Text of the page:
Earlier this year Microsoft was brought into the geo-location controversy along with Android and the iPhone, but remained vigilant that no foul play was present. Earlier this month the software giant was attacked again by a lawsuit claiming the camera app in Windows Phone collected and sent location information without prior permission.

Microsoft denied the claims with a firm statement:

"Because we do not store unique identifiers with any data transmitted to our location service database by the Windows Phone camera or any other application, the data captured and stored on our location database cannot be correlated to a specific device or user. Any transmission of location data by the Windows Phone camera would not enable Microsoft to identify an individual or 'track' his or her movements."

Now Rafael Rivera over at Within Windows has posted his own findings that backs up the lawsuit against Microsoft. He found that packets were being sent by the camera app to Microsoft's Location Interference service. What's being sent? OS version, device information (make, model, etc.), local wireless access points and various GUID-based identifiers.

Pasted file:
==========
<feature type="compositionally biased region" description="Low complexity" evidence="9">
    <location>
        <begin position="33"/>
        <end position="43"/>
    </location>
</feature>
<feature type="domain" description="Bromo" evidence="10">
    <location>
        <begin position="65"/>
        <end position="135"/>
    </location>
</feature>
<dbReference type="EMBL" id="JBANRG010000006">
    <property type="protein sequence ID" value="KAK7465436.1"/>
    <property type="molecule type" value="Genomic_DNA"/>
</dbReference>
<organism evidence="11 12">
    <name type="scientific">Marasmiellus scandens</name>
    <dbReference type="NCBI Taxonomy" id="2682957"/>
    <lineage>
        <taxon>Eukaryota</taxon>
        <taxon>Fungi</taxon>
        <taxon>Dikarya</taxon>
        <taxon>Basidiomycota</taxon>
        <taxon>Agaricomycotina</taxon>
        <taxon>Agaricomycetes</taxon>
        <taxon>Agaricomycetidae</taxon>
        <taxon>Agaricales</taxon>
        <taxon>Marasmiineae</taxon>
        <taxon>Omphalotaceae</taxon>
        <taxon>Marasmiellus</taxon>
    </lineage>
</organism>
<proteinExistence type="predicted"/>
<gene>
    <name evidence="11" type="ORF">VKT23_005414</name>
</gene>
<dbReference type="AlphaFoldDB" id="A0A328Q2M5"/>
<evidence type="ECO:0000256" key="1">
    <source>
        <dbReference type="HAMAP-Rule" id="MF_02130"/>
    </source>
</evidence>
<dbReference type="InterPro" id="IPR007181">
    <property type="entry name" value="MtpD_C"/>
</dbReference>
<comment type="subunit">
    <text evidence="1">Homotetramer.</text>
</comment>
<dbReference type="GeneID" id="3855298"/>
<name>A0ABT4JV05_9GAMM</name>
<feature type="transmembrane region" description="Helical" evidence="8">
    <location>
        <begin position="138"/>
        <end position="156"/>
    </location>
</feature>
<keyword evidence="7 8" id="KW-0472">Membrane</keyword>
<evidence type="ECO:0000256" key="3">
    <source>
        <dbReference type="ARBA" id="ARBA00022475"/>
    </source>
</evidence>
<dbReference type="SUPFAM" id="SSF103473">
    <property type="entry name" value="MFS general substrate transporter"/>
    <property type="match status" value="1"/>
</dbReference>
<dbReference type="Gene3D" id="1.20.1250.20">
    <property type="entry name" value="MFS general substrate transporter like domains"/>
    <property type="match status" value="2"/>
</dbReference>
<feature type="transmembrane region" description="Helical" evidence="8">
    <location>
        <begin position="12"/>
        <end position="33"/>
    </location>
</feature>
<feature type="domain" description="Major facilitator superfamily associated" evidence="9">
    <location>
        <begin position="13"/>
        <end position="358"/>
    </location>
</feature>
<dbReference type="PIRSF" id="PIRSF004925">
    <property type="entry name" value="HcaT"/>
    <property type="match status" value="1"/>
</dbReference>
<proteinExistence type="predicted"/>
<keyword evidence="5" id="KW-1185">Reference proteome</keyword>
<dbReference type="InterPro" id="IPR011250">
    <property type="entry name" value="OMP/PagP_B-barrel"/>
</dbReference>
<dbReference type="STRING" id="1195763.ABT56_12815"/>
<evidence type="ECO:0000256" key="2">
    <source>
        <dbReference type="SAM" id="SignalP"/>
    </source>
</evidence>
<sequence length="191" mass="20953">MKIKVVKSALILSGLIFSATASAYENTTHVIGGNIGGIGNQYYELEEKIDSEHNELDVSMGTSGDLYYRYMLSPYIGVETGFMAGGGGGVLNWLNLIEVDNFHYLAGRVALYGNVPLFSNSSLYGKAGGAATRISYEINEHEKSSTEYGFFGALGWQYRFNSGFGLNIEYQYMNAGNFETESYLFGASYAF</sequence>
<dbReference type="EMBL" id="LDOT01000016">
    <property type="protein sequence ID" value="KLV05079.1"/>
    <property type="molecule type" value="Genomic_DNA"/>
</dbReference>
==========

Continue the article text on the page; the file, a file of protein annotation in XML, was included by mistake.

However, there are a lot of remaining questions: Is Microsoft collecting this data or just pushing it back? What happens when you disable the location service in the camera? (Ansewr: it appears to stop this behavior). In short, it looks like the first time you run the camera app, it gets your location from Microsoft, but once you disable it, that's that.

Check out his full report via the link below. What do you make of Microsoft collecting location data?

Source: Within Windows